Time management isn’t about cramming more tasks into your day. It isn’t about reaching Inbox Zero. It isn’t about saving several minutes by pre-sorting the laundry (or not) or minimizing trips to the trash can (yes, that’s really a tip from a magazine article). It’s not about making lunch the night before or even multitasking (or single-tasking).
Time management is about “choosing well,” said Leslie Garcia, LCSW, a psychotherapist and founder of Counseling Space in New York City.
Jones Loflin, who helps individuals and organizations that struggle with too much to do, agreed. “It’s so easy to get caught up in the idea of ‘checking boxes’ instead of asking yourself if you are checking the right ones.”
When we choose well, Garcia said, “we naturally detoxify our mental, emotional and physical environments, and bring a completely different energy to our to-do lists and perception of time itself.”
“Time management is about using time as a tool to achieve the life you want,” said Laura Vanderkam, author of several time management and productivity books, including her latest title Off the Clock: Feel Less Busy While Getting More Done.
Below you’ll find the best tips to try.
Track your time. This helps you to “see where the time really goes, and when you have good data, you can make smart decisions,” said Vanderkam, who’s been tracking her time for three and a half years. But even tracking your time for a week can be invaluable and informative. You can download a simple tracking template at Vanderkam’s site.
Check in with yourself nightly. This is an alternative to time tracking, which is just as helpful. Vanderkam suggested reflecting on these questions every evening: What did I like about how I spent my time? What didn’t I like? What could I do to spend more time on the important/meaningful/enjoyable stuff? What could I do to spend less time on the bad stuff?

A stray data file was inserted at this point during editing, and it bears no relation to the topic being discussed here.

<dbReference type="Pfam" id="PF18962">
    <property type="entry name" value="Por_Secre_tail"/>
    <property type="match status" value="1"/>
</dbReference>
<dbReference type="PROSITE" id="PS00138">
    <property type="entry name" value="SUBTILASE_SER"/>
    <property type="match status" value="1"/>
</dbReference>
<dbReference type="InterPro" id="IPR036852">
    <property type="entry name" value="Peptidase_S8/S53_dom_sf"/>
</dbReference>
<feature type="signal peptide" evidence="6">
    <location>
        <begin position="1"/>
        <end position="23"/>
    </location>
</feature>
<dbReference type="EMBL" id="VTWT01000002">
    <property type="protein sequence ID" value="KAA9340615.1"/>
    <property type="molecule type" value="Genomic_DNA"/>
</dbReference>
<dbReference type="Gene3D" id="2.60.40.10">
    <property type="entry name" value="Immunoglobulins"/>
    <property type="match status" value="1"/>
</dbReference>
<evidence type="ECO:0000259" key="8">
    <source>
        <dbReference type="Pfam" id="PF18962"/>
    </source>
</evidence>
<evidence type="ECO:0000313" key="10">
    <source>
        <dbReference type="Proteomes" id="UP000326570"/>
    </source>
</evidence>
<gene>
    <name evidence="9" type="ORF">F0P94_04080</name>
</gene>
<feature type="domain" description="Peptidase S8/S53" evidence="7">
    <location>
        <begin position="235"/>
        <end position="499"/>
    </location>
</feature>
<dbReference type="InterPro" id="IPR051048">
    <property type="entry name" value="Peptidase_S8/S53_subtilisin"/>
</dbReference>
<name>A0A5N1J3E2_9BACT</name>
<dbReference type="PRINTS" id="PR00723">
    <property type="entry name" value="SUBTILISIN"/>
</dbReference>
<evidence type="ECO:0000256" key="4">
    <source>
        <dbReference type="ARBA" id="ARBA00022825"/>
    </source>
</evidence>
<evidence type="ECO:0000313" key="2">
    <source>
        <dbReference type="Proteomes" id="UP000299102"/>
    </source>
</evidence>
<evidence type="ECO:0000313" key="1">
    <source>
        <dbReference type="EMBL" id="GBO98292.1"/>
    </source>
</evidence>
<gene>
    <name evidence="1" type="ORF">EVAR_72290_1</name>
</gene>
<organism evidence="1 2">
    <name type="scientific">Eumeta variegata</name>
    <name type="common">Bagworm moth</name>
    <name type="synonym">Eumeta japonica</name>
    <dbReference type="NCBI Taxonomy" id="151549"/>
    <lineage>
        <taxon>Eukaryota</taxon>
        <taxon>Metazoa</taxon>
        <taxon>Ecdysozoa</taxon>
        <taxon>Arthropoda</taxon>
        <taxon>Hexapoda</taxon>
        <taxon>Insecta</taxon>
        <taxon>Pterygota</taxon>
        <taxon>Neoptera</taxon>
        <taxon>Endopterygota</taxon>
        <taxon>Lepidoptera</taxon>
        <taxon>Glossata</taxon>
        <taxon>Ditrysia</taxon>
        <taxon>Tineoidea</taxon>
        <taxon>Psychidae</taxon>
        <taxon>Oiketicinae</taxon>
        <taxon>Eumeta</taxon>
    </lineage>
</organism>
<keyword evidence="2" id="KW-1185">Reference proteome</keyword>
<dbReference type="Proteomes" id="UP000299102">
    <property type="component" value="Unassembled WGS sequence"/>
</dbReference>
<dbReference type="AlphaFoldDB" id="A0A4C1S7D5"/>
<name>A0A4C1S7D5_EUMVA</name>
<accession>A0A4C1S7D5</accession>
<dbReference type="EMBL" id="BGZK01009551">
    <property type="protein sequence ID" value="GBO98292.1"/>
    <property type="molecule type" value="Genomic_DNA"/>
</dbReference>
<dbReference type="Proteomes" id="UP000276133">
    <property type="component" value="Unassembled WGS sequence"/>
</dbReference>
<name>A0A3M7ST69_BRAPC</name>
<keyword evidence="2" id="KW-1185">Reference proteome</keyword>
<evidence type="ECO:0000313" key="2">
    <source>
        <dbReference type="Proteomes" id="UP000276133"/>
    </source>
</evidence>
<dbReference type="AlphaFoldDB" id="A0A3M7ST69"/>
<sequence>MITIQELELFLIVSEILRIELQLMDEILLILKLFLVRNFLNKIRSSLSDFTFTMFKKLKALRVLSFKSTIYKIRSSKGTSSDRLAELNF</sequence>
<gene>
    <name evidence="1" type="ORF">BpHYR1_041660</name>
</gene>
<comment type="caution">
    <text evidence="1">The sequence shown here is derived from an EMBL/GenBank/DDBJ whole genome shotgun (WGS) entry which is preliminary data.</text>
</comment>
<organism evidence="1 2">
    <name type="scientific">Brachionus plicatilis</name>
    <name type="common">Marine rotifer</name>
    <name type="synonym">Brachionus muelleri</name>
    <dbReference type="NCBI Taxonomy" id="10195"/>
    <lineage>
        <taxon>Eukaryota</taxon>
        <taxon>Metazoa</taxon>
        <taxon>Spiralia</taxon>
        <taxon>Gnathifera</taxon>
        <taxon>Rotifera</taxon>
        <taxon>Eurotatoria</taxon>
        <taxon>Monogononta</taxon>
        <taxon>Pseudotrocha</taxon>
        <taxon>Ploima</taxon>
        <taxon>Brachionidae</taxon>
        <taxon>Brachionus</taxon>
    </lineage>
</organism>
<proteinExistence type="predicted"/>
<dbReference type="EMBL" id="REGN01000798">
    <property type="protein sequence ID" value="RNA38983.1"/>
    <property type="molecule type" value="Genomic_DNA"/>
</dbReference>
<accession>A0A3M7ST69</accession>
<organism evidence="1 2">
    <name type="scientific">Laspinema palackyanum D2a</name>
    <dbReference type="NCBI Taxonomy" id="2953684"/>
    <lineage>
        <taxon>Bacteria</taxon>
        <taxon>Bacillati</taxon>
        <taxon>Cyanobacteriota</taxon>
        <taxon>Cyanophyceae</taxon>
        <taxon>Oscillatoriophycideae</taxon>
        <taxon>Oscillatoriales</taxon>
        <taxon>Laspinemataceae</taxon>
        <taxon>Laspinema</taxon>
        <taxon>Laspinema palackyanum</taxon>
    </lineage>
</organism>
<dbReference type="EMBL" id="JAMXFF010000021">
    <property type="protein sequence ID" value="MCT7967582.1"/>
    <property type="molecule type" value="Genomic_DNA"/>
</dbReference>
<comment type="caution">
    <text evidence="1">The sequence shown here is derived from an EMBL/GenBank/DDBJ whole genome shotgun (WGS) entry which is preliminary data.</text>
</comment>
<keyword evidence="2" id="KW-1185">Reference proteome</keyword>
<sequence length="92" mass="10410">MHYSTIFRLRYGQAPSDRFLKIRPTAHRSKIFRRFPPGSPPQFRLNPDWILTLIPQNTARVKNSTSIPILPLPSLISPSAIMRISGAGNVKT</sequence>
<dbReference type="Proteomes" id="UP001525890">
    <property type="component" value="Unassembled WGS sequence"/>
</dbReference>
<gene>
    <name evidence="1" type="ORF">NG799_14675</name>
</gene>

Focus on your core values. Many time management articles gloss over or don’t even mention the importance of identifying our core values and priorities, said Kimberly Grocher, LCSW, a social worker at New York-Presbyterian/ Weill Cornell Medicine.
“Values refer to the qualities, attributes, or principles that are worthy or of extreme importance to a person, such as creativity, authenticity, leisure and connection.” Other examples include: family, health and financial security, Garcia said.
Typically, our values are reflected in our priorities, Grocher said. “For example, a person who values connection may prioritize maintaining their relationships and/or looking for opportunities to build new ones.”
Grocher helps her clients jot down their values and priorities on a white board or poster board, which is a powerful visual. Once they’ve clarified both, they “look at how these are or aren’t reflected in their daily life.”
Garcia has her clients pick their top ten core values (which are truly theirs and not based on someone else’s expectations). They also review the list over multiple sessions and explore the changes they need to make in order to align their lives with these values.
Use a timer. “Most of us are horrible at estimating how long something will take to complete,” said Loflin, author of several books, including Always Growing: How To Be A Strong(er) Leader In Any Season. This is why he uses a timer, and is a firm believer in the maxim: “What gets measured gets managed.” Once he knows how long a task takes, he also asks himself: “How could I shorten the time in the future?”